Blessing has always been a very important theme in the Judeo-Christian tradition.  At the very beginning God created all that is, created each of us, and blessed it.  And God never stops blessing us throughout our lives.  It is ours to remember and recall God’s presence and blessing if we are to know its role in our lives.  I think we have to be on the lookout for God’s blessing even in the hardest of times for it is there.  But if we are not looking we will miss it. I think that when we bless one another we are reminding one another to look for God, to watch God working in our lives.  As a child  I was taught this lesson but didn’t really learn it until I was in my forties.  I grew up in a family of 14 children and we lived in a very small house which my father was always trying to make bigger.  He was very good with his hands and was always working in the basement on some project.  He was a contemplative man so I suspect his retreats to the basement were about more than working on his projects.  Besides that is where he kept his homemade wine!  Anyway, as a child, I remember sitting on the basement steps watching him.  Very seldom were there words exchanged between us.  He did his work and I sat with my chin in my hands and watched.  As I grew into adulthood I remember looking back at those times and resenting the fact that he did not speak to me, did not engage me in conversation.  Did he even notice that I was there?!   Why couldn’t he have at least acknowledged me?!  I was angry and these were all questions I needed to ask and to process.  But finally in my forties when someone asked me what my image of God was, I said without thinking,   “God is the one to watch working in your life.”  And I knew then I had been blessed by the experience.  So perhaps the purpose of blessing is to point out to us or to highlight what is already there and how God is present to it.  The best definition of blessing that I have heard is that to bless is to “make holy”, to “make sacred”.  The biblical notion of blessing also always involves being blessed and blessing in turn. It is a scriptural principle that those who freely receive should also freely give (Mt 10:37)  So as we are made holy (blessed) by our experiences (always … in time) so we are asked to bless each other and make holy all those we meet.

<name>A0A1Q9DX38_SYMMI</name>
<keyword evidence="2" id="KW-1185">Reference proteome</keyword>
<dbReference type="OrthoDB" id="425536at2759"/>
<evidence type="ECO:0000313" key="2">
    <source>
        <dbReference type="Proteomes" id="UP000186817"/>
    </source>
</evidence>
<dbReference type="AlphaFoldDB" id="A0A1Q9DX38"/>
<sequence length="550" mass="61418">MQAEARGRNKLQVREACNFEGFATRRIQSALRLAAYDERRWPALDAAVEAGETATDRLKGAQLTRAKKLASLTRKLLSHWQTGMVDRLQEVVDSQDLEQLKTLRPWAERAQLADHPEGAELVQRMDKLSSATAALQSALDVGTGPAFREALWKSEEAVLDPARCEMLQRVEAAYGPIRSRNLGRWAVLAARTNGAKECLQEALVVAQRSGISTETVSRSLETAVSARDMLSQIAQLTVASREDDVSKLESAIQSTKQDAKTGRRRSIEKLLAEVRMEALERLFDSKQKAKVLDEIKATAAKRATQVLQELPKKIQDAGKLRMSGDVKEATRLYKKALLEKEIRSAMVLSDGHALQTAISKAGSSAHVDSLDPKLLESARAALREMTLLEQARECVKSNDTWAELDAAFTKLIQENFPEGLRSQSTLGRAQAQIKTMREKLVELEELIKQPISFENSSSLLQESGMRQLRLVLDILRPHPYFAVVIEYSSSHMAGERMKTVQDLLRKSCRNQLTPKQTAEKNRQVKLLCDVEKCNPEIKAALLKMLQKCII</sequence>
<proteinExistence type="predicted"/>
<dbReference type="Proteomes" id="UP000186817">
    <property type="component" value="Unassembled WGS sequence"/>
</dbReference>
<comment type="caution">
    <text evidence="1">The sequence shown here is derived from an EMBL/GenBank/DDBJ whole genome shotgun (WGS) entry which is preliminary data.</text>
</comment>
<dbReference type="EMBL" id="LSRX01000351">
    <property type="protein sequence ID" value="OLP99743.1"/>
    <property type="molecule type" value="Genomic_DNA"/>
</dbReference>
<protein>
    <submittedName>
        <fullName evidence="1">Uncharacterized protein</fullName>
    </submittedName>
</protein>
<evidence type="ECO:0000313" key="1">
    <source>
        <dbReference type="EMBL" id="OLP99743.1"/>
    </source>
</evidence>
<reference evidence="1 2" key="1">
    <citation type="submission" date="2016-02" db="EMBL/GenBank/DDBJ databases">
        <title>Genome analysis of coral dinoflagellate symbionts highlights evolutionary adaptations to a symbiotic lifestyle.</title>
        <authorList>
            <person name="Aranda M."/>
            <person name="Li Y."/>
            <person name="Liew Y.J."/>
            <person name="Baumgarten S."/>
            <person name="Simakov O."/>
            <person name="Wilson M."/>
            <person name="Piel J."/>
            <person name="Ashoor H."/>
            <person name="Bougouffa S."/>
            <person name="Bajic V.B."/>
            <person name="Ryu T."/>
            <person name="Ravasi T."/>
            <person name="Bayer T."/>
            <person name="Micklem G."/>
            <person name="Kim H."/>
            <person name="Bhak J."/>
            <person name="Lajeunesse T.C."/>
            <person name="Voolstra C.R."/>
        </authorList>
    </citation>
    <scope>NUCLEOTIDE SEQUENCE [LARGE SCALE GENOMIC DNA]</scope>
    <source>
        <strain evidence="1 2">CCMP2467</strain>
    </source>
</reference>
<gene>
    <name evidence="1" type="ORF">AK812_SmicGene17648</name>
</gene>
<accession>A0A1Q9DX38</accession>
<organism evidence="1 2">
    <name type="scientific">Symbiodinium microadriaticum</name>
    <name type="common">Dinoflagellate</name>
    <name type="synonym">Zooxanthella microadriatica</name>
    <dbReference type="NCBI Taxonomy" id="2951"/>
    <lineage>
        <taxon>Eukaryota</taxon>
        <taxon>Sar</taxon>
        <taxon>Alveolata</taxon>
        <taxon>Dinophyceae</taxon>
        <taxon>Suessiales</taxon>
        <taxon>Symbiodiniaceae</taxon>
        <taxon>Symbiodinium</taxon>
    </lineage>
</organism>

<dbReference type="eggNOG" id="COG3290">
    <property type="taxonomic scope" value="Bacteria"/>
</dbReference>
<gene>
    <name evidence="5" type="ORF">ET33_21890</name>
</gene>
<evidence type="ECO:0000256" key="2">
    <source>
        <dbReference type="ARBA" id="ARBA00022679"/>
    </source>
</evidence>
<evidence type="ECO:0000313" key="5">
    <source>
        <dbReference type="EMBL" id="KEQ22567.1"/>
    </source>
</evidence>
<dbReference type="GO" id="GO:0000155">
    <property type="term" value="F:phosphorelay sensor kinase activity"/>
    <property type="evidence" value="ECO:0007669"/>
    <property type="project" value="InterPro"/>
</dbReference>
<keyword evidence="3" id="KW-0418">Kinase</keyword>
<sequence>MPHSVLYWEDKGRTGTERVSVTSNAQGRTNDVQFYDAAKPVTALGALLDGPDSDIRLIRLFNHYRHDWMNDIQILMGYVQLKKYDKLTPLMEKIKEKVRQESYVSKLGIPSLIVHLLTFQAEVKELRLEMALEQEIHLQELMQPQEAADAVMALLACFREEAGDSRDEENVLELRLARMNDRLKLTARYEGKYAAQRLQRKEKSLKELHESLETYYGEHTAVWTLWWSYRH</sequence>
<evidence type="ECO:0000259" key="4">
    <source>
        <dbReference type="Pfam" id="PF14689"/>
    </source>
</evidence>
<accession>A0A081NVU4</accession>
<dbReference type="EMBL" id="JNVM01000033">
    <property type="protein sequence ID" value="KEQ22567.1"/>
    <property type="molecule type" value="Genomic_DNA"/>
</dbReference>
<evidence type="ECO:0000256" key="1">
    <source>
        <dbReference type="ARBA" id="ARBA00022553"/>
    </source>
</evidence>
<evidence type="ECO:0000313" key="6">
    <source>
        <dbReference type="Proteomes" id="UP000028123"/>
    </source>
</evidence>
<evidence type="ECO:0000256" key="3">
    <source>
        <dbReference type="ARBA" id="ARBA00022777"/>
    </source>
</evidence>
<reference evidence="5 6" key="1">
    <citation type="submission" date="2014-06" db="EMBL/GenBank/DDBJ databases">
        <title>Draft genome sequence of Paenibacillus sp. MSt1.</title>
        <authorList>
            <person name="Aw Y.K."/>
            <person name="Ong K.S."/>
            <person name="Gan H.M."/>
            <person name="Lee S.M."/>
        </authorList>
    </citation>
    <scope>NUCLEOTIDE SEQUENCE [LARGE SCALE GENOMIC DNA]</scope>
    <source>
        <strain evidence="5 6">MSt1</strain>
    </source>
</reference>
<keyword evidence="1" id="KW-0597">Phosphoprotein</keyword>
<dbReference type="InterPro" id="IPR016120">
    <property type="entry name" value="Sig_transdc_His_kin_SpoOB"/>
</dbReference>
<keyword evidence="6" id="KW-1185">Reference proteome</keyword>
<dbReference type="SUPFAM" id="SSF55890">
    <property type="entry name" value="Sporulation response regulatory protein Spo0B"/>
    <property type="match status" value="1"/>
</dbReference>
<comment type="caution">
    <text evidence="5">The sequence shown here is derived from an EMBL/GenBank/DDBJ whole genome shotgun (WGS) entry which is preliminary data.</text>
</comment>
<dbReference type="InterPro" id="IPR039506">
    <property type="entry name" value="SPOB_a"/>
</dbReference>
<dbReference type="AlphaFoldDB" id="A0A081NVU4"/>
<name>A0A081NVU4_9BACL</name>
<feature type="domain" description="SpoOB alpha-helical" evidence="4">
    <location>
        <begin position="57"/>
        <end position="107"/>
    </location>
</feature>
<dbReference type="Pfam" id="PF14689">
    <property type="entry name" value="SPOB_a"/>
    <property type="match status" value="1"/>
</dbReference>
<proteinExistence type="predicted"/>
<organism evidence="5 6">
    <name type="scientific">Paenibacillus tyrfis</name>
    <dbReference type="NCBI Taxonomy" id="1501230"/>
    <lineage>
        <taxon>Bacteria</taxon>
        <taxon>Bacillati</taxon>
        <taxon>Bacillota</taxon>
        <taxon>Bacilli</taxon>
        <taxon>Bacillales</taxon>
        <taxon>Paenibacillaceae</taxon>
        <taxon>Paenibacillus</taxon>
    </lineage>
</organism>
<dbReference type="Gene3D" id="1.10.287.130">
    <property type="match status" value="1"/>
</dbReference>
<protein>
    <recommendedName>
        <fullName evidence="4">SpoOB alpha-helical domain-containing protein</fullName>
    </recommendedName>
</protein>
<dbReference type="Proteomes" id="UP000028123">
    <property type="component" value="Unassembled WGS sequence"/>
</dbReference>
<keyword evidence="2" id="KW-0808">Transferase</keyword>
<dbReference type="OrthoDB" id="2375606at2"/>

I know you have received stories from others about how people have been impacted through these blessings.  Can you share a few of those stories?